Take the 2-minute tour ×
Homebrewing Stack Exchange is a question and answer site for dedicated home brewers and serious enthusiasts. It's 100% free, no registration required.

What is the difference between mashing and steeping grains in terms of preparation style or is "mashing" and "steeping" just word semantics?

share|improve this question

2 Answers 2

(Yes, it's semantics: the words have different meanings. :)

Mashing is the enzymatic conversion of starch to sugar, using alpha- and beta-amylaze naturally present in grain at the specific temperatures to activate them (~150°F).

Steeping is using hot water to extract flavor and color compounds from grain.

share|improve this answer

The end result is the same, but mashing implies that enzymes are converting starches into sugars. These enzymes work when held around 150°F. The two enzymes are alpha and beta amylase. Alpha works more at higher temperatures (optimal at 158°F) and cuts starches randomly into long chain sugars (only some of which are fermentable). Beta works at lower temperatures (optimal at 145°F) and cuts starches at the ends to create 2-glucose sugars (maltose) (which are fermentable). A balance is usually desired and usually ranges from 148-152°F, but higher and lower mash temperatures are certainly possible.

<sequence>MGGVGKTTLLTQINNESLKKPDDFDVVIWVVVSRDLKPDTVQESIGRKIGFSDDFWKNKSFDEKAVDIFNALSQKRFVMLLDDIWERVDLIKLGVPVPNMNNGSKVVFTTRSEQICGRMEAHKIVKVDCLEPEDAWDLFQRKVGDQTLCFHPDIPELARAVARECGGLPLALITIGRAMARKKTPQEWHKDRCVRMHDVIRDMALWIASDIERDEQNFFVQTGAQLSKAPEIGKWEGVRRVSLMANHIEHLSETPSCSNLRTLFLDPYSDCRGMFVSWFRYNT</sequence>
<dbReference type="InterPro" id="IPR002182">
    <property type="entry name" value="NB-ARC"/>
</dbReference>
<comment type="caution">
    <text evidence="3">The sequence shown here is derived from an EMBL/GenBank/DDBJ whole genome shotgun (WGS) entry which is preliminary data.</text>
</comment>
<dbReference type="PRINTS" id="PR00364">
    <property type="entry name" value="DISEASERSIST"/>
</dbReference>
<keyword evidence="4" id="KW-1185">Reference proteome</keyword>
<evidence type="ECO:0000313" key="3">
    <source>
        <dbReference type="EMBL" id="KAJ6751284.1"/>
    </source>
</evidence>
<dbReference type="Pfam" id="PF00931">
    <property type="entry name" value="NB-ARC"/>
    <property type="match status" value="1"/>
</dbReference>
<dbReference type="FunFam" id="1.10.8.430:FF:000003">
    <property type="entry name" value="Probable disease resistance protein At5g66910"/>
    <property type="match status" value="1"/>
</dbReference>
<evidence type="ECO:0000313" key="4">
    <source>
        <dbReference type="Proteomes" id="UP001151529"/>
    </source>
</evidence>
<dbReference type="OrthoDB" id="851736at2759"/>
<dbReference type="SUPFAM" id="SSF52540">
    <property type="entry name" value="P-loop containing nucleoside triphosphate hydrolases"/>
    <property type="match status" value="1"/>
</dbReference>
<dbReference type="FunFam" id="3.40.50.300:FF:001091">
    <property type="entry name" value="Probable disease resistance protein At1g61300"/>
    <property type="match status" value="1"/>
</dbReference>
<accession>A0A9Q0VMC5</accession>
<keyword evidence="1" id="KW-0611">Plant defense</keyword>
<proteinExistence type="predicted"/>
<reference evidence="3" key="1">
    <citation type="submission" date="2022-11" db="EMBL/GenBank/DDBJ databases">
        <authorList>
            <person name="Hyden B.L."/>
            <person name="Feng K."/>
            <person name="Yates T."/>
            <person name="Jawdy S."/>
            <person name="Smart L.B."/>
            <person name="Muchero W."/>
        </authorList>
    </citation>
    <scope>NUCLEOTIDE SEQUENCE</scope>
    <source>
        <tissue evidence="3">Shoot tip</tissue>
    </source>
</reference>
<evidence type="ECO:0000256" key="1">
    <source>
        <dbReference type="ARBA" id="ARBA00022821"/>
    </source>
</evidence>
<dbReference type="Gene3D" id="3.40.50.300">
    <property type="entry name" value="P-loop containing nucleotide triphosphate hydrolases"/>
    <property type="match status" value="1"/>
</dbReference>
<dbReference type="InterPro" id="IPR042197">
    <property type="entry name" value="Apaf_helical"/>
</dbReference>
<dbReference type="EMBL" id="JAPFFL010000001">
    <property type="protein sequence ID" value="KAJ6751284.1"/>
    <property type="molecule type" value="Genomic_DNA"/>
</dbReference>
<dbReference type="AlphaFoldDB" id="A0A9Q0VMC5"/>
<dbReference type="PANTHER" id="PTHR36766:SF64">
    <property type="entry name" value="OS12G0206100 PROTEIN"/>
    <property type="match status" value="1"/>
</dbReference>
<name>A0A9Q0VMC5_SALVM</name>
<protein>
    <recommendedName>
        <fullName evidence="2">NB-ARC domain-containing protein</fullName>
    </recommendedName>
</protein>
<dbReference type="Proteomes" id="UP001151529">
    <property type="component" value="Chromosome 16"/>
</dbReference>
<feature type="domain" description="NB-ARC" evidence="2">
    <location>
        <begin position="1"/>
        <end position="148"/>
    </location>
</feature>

Steeping does not require mashing. Grain like crystal malts or roast barley have been fully mashed in the husk. This occurs during the roasting process. Hot water is required only to dissolve the sugars inside.

share|improve this answer
    
Thanks! When you mean "Steeping does not require mashing", do you mean crushing? This is what is confusing me. –  David C Jun 15 '13 at 5:52
    
No, they all require crushing to get to the stuff inside the grain. Mashing is the conversion of starch into sugar - this has already been done in steeping grains. –  Thomas E. Tamayo Jun 15 '13 at 10:39

Your Answer

 
discard

By posting your answer, you agree to the privacy policy and terms of service.

Not the answer you're looking for? Browse other questions tagged or ask your own question.